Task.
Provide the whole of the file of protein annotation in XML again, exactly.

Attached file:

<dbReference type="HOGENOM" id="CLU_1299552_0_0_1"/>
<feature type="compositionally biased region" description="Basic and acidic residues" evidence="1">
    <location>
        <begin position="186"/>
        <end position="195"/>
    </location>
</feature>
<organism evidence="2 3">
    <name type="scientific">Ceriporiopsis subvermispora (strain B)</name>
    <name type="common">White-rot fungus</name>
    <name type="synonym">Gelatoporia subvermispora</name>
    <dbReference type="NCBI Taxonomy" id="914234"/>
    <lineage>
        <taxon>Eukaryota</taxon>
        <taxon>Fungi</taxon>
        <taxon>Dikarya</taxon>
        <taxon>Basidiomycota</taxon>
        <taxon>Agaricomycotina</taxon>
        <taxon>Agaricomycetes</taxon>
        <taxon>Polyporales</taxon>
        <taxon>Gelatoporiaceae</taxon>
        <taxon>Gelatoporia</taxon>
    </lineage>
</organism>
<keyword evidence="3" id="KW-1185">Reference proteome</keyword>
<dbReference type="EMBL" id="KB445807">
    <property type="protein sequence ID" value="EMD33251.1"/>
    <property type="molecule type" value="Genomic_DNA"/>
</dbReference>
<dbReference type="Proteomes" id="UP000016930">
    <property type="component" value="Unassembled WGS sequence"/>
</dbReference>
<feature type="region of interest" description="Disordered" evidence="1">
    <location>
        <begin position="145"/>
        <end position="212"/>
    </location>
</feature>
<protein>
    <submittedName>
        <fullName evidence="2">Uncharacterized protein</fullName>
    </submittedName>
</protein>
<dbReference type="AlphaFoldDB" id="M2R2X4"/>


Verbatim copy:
<dbReference type="HOGENOM" id="CLU_1299552_0_0_1"/>
<feature type="compositionally biased region" description="Basic and acidic residues" evidence="1">
    <location>
        <begin position="186"/>
        <end position="195"/>
    </location>
</feature>
<organism evidence="2 3">
    <name type="scientific">Ceriporiopsis subvermispora (strain B)</name>
    <name type="common">White-rot fungus</name>
    <name type="synonym">Gelatoporia subvermispora</name>
    <dbReference type="NCBI Taxonomy" id="914234"/>
    <lineage>
        <taxon>Eukaryota</taxon>
        <taxon>Fungi</taxon>
        <taxon>Dikarya</taxon>
        <taxon>Basidiomycota</taxon>
        <taxon>Agaricomycotina</taxon>
        <taxon>Agaricomycetes</taxon>
        <taxon>Polyporales</taxon>
        <taxon>Gelatoporiaceae</taxon>
        <taxon>Gelatoporia</taxon>
    </lineage>
</organism>
<keyword evidence="3" id="KW-1185">Reference proteome</keyword>
<dbReference type="EMBL" id="KB445807">
    <property type="protein sequence ID" value="EMD33251.1"/>
    <property type="molecule type" value="Genomic_DNA"/>
</dbReference>
<dbReference type="Proteomes" id="UP000016930">
    <property type="component" value="Unassembled WGS sequence"/>
</dbReference>
<feature type="region of interest" description="Disordered" evidence="1">
    <location>
        <begin position="145"/>
        <end position="212"/>
    </location>
</feature>
<protein>
    <submittedName>
        <fullName evidence="2">Uncharacterized protein</fullName>
    </submittedName>
</protein>
<dbReference type="AlphaFoldDB" id="M2R2X4"/>